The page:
So let's address some of the idiocy, shall we?
Firstly, if anyone mentions alcopops - as the dozy IAS bore on Five Live's phone-in did Friday - they are either woefully ignorant, or have an agenda which will certainly not be met by minimum pricing.
At time of writing, the very best deal at Sainsbury's for Smirnoff Ice was a two for £5.50 deal on 700ml bottles of the stuff. At 5% strength, this means they are selling it at just under 79p per unit. It would take a doubling of the proposed entry point for alcopops to be remotely threatened.
You see, talking of agendas, Cameron has swung open the stable door and invited every anti-alcohol nutter (and others, more later) to bolt and advance their glib and ill-conceived ideas.
Within minutes of Theresa May being stuck on the end of a broom handle to pump out this shit, Alcohol Concern were practising in front of a mirror how to introduce the hideous social calamity of married couples sharing a bottle of wine of an evening to a wider audience; police woodentops were delighted at the opportunity to call for advertising bans; and commenters near and far to assert that charging for NHS services was a damn good plan. The fact that many of the latter were up in arms earlier in the week about the temerity of the government to even consider the very same thing in the Health Bill was quite hilarious.
I remember watching a programme once where Cameron was portrayed as not too interested in politics during his college years. I think it must have been entirely accurate since he seems to have the political nous of a fruit fly. With one day of madness, he has opened a can of worms which will crawl all over him for the rest of his tenure, while simultaneously causing the UKIP recruitment team to hire another couple of members of staff to cope with their phones ringing off the hook.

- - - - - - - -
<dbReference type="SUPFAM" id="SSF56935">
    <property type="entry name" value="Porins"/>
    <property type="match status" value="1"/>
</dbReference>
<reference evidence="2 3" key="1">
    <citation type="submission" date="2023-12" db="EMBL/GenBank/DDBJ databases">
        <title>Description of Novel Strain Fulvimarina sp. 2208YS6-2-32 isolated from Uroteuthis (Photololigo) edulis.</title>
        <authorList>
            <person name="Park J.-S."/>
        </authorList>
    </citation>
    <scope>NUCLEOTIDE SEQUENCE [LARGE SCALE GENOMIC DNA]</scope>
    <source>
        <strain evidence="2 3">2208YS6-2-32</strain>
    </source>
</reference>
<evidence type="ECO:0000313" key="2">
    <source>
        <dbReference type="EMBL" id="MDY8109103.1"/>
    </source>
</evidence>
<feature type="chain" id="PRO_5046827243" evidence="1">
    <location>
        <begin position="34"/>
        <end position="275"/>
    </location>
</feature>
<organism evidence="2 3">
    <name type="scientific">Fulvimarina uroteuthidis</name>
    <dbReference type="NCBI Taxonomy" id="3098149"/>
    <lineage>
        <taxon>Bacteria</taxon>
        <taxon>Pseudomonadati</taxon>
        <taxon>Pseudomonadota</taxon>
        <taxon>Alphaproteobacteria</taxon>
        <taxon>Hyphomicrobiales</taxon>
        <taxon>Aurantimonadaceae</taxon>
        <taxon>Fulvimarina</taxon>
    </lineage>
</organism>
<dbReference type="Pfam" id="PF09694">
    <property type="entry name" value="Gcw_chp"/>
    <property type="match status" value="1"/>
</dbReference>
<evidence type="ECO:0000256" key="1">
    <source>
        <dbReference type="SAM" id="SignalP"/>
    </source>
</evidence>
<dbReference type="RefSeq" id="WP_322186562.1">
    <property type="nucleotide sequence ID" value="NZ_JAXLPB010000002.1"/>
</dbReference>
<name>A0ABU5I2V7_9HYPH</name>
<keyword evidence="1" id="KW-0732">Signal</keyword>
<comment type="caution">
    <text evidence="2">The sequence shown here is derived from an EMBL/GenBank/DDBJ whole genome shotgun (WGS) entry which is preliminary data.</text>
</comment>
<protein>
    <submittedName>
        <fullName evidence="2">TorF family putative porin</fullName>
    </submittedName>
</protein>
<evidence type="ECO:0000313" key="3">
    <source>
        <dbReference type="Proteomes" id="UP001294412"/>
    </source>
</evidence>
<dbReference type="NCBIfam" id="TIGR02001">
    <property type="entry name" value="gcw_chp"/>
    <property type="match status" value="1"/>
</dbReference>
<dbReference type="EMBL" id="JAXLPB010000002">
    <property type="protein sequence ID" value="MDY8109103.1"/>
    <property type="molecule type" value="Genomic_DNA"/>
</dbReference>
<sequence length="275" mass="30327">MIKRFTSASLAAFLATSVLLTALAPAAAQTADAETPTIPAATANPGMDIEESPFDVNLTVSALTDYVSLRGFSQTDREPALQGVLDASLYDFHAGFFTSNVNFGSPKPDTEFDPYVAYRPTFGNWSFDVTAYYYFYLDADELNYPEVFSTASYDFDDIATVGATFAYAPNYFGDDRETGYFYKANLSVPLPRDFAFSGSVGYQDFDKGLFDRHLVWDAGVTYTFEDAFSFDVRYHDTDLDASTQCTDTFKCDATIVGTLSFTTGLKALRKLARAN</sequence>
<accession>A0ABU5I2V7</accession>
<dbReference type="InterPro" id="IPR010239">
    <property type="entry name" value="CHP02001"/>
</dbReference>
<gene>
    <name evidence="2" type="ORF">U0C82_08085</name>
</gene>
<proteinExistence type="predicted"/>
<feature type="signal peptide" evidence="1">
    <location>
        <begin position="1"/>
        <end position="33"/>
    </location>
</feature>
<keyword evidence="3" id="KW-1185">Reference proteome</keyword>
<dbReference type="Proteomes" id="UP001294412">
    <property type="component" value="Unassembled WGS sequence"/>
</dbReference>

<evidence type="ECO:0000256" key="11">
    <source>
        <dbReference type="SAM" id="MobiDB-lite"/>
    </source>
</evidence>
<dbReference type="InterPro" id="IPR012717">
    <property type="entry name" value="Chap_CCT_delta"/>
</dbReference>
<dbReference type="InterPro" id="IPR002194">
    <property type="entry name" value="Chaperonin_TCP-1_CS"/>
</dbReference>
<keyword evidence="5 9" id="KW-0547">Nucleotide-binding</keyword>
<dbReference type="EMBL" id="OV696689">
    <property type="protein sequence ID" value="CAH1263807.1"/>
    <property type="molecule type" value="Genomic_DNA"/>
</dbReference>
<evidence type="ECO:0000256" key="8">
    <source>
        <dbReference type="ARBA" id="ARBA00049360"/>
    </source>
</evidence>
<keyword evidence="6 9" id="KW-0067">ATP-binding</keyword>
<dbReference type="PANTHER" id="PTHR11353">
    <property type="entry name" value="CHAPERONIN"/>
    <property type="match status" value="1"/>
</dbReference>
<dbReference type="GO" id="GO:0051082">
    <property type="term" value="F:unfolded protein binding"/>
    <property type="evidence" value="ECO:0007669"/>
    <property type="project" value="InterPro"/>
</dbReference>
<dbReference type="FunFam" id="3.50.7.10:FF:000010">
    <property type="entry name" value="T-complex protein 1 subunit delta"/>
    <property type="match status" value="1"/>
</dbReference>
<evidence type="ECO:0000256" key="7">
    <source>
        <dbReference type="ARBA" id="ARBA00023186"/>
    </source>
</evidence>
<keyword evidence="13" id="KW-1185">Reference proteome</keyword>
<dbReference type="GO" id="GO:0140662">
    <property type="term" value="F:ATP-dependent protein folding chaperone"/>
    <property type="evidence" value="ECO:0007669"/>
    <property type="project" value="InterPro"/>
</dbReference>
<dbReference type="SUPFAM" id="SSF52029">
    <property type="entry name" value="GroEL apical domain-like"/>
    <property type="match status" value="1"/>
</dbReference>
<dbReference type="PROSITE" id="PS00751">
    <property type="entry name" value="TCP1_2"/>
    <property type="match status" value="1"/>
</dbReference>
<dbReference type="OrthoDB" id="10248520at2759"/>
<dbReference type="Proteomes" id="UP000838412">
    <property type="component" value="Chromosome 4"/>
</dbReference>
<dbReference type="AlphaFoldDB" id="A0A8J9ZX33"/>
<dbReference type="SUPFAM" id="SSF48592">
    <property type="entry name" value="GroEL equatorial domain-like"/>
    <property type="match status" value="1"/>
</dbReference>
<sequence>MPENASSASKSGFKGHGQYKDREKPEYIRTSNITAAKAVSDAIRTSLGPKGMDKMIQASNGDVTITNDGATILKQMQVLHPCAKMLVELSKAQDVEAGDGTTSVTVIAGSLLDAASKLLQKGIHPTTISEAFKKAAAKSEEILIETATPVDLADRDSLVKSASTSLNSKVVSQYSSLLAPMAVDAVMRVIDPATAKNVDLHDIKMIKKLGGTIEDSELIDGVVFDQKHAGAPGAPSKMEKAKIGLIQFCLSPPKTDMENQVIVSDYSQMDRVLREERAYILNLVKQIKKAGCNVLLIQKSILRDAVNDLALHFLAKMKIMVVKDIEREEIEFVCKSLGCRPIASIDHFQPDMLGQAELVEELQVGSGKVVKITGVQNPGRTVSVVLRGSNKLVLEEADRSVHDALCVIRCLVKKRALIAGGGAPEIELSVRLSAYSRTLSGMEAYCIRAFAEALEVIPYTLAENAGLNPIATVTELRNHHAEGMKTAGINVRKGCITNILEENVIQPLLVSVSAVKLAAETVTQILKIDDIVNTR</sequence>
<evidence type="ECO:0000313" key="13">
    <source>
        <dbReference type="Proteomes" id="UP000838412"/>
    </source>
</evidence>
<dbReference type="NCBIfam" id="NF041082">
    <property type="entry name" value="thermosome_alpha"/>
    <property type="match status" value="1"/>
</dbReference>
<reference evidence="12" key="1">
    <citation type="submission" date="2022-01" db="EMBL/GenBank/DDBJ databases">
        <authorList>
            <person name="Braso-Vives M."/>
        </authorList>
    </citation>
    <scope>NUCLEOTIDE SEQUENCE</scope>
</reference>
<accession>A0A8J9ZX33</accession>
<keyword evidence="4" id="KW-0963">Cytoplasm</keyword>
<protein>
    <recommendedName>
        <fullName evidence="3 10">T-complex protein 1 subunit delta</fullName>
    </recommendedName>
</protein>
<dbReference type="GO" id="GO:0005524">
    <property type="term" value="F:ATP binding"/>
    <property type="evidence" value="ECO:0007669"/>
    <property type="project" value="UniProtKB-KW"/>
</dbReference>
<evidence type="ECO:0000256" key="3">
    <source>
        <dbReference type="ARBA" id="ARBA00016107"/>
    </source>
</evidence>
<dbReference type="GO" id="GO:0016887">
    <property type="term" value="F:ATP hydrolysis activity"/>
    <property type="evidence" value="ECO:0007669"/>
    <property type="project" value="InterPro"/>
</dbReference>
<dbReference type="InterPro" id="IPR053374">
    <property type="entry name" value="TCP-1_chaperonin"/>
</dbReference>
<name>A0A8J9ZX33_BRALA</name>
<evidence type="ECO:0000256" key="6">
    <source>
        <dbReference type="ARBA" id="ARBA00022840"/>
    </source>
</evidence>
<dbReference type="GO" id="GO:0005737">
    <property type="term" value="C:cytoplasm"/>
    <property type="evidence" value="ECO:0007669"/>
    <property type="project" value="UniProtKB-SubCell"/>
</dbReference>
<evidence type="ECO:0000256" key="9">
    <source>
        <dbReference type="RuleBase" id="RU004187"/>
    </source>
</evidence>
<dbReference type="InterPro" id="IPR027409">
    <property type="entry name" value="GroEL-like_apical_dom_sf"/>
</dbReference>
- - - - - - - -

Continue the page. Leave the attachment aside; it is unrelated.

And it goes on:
Conservative Home were right behind him, though ... not. While Labour politicians couldn't believe their luck in managing to still get their daft control policies through even in opposition.
Just to top the quite astounding mistake off, it was almost certainly announced on Friday to stop the press destroying them for the budget. Surely, someone - anyone - might have advised Cameron that if you want to buy the public off you should choose to do it with something popular.
It's not like he wasn't aware that it would be received very badly either, as his own Number 10 PR stated quite clearly.
I know this won’t be universally popular. But the responsibility of being in government isn’t always about doing the popular thing. It’s about doing the right thing.And there is the next problem, because this is the first time that a politician has explicitly come out and admitted what we have known for quite a while. That public consultations are anything but.
They have always been a bit of a sham, a sly way of pretending that Westminster are listening to us. But Cameron is saying that it matters not what any of us think - if responses turn out to be 100% against the idea, he's doing it anyway.
The only thing cast-iron about this guy is his steely incompetence. Well, maybe with a bit of arrogant contempt for the public thrown in.
Lastly - and probably most importantly for many - never think that this is just about punishing the less well off. I know many have stated that it is a move which will uniquely disadvantage the poor and leave others unaffected, which is valid insofar as the stated terms of the proposed legislation, but real life will certainly not work like that.
If bog standard spirits, for example, are forced to charge close to premium brands, does anyone really believe that the premiums won't be protected? If Asda own brand white rum rises in price, so commensurately will Bacardi; if Tesco's own brand wines are made more expensive, the premium gap will be preserved by more prestigious labels increasing in price accordingly.
It would be quite incredible if the Department of
No matter your income level, you will be paying more for your chosen tipple thanks to Cameron's doe-eyed simple-mindedness. And if anyone truly believes that 'moderate' drinkers will only pay £5 to £6 extra per year, I'd advise them to stick to the child area of the library next time. They'll be in the company of equally credulous minds that way.